Happy Occupational Therapy Week!
This year, OT Week runs from 24 to 30 October, with World Occupational Therapy Day held on 27 October.
This year’s theme is What OT means to me, allowing OTs and their industry partners to reflect on the broad benefits of occupational therapy in the community, especially in the NDIS and aged care space.
“Occupations” in occupational therapy refers to
the everyday activities that people do as individuals, in families and with communities to occupy time and bring meaning and purpose to life.Occupational Therapy Australia
We spoke with Mary Luong, Occupational Therapist from Super Rehab, and our Care Manager Astrid Depasse, to talk about what OT means to them.
Mary and Astrid frequently work together to support our Home Care Package clients, enabling them to be independent at home.
To be completely honest, I didn’t really know what OT was when I finished high school. I initially enrolled in a science degree actually and quickly realized how much I hated chemistry. I knew I wanted to work in allied health because I like to help others and give back to the community and OT seems like the best fit.
What really enticed me in this career was how holistic and client-centred our scope is and how varied our role can be. Which gives you the option where you want to work or specialise in, so this can include the hospital sector, pediatric occupational rehabilitation, mental health and the community.
So in my current role, I work with predominantly Home Care Packages, so with the elderly, aged care sector, but also with the NDIS as well.
On Functional Assessments
We do a lot of like comprehensive reviews, like functional reviews. Just to see what I guess the barriers and limitations of the clients are and to see what we can help them to reach that level of independence and confidence to improve their safety at home as well, so a lot of it is mainly around looking at equipment, as well as modification and then potentially therapy as well.
OTs are very busy, as Mary said. And they have waiting lists and I have been lucky enough to be able to work with them and they have been always very helpful, so that has made me every time that I need. I call them because they have never let me down, so I really appreciate that.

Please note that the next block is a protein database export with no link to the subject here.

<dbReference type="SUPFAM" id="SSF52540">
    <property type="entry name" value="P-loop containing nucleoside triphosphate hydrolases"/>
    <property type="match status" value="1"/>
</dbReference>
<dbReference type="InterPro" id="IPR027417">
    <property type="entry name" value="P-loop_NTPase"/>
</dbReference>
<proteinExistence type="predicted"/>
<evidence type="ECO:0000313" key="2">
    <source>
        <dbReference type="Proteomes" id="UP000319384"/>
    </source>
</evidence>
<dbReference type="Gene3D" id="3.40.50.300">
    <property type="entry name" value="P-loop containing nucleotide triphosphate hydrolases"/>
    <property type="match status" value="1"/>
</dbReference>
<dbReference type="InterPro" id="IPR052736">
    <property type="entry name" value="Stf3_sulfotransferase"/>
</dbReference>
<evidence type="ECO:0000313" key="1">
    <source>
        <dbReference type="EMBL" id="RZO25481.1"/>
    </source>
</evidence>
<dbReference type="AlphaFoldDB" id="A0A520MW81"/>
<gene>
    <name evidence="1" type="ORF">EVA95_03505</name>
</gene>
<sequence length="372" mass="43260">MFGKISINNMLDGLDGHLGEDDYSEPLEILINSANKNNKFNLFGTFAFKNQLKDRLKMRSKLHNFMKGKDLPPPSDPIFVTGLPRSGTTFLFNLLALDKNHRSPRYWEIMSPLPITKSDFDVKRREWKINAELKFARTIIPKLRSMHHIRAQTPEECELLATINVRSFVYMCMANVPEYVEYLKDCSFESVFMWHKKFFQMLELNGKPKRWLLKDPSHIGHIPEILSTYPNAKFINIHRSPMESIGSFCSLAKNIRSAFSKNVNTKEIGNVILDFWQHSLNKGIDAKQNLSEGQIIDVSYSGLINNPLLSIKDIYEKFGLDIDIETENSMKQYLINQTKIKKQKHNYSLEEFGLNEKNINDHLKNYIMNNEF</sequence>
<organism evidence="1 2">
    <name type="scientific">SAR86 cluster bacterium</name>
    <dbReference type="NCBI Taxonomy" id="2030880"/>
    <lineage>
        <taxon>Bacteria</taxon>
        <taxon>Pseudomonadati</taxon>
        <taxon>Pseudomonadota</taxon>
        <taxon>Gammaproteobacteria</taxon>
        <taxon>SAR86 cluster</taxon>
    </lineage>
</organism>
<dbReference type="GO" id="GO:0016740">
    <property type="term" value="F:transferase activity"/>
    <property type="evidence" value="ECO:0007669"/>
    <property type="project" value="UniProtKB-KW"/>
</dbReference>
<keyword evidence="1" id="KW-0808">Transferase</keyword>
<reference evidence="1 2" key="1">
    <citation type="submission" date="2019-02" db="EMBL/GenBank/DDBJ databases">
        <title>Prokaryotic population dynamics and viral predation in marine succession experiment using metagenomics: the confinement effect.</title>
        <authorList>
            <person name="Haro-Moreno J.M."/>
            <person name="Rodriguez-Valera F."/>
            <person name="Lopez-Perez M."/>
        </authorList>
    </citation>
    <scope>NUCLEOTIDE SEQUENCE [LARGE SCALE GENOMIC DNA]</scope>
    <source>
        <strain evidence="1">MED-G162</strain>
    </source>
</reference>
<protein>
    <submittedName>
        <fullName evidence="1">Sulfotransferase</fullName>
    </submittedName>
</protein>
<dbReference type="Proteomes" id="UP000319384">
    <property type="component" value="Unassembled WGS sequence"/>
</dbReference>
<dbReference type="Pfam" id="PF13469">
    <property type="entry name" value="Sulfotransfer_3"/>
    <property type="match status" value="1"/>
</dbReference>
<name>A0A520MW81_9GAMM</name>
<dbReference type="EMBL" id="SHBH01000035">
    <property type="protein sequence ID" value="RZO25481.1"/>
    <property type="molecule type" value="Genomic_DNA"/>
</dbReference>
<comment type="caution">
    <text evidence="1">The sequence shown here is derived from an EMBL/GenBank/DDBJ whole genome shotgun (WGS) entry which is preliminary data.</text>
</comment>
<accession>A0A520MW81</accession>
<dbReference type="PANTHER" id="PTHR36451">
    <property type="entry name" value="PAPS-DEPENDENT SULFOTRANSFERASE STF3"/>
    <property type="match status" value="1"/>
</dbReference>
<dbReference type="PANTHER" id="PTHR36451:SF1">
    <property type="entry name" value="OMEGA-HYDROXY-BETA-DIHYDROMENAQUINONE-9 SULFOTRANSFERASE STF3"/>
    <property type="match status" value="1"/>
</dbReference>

It is hard for somebody to get someone going to their homes to try to ask questions and not knowing why. Because these are elderly patients. Sometimes they don’t understand the purpose of the functional assessment.
So Mary’s pretty good at dealing with that kind of pressure.
The functional assessment is for me to come in just to assess the home environment, but also to see how they do day-to-day tasks at home. So, it could be simple things as seeing how they go on and off the bed, in and out of the shower, how to do personal care tasks.
Know their background, see what the limitations are and from there, you know trying to work with them to reach those goals.
Occupational Therapy and Afea
Astrid would come out as well in one of the assessments, and we tried to work closely with one another just to ensure that the appropriate services have been referred and also making sure that they are safe at home, which is the most important part.
When you have a family that is supportive because sometimes the situations get very complicated. Because everybody thinks differently. And if it’s four or five people that have a say and then we are there trying to suggest things that everybody thinks differently and the actual client, the patient, is in the middle.
That why education is so important, and I try to educate them on why this like in a certain a certain equipment or a certain modification is required just to ensure for safety.
So one of the most enjoyable things in my role is being able to celebrate wins and also the impact it had, no matter how big or small it is, so it can be as simple as seeing a client buttoning the shirt for the first time or having an entire bathroom modified to improve accessibility, and enable them the autonomy and dignity to complete personal care tasks.
Sometimes I feel it’s the everyday tasks that you and I may take for granted. How it can be a struggle or a long-term goal for an individual and it’s amazing that I get to play a small part in that journey and witness it.
I believe that having an OT assessment is an asset for the client. There are things that we take for granted, and you can be at 70 and you can still do things but you never know if at 72 you’re able to do that, so having that initial assessment and maybe doing things to prevent falls, that you don’t want somebody to fall and if you can prevent it, it means that the client can stay safe independent at home for longer.
On Occupational Therapy as a career
OT is a very, very holistic and client-centred career. It’s definitely a very fulfilling career. I would say so. Definitely go out have a chat with the course coordinators and see if it’s the right fit.
It can be stressful at times, I can say that. But at the end of the day, I think it’s one of the best careers because you get paid to help people out. I think you can’t really beat that!
(laughs) Yeah, absolutely.
This interview has been edited and condensed.
Our thanks to Mary Luong for sharing her time and expertise!
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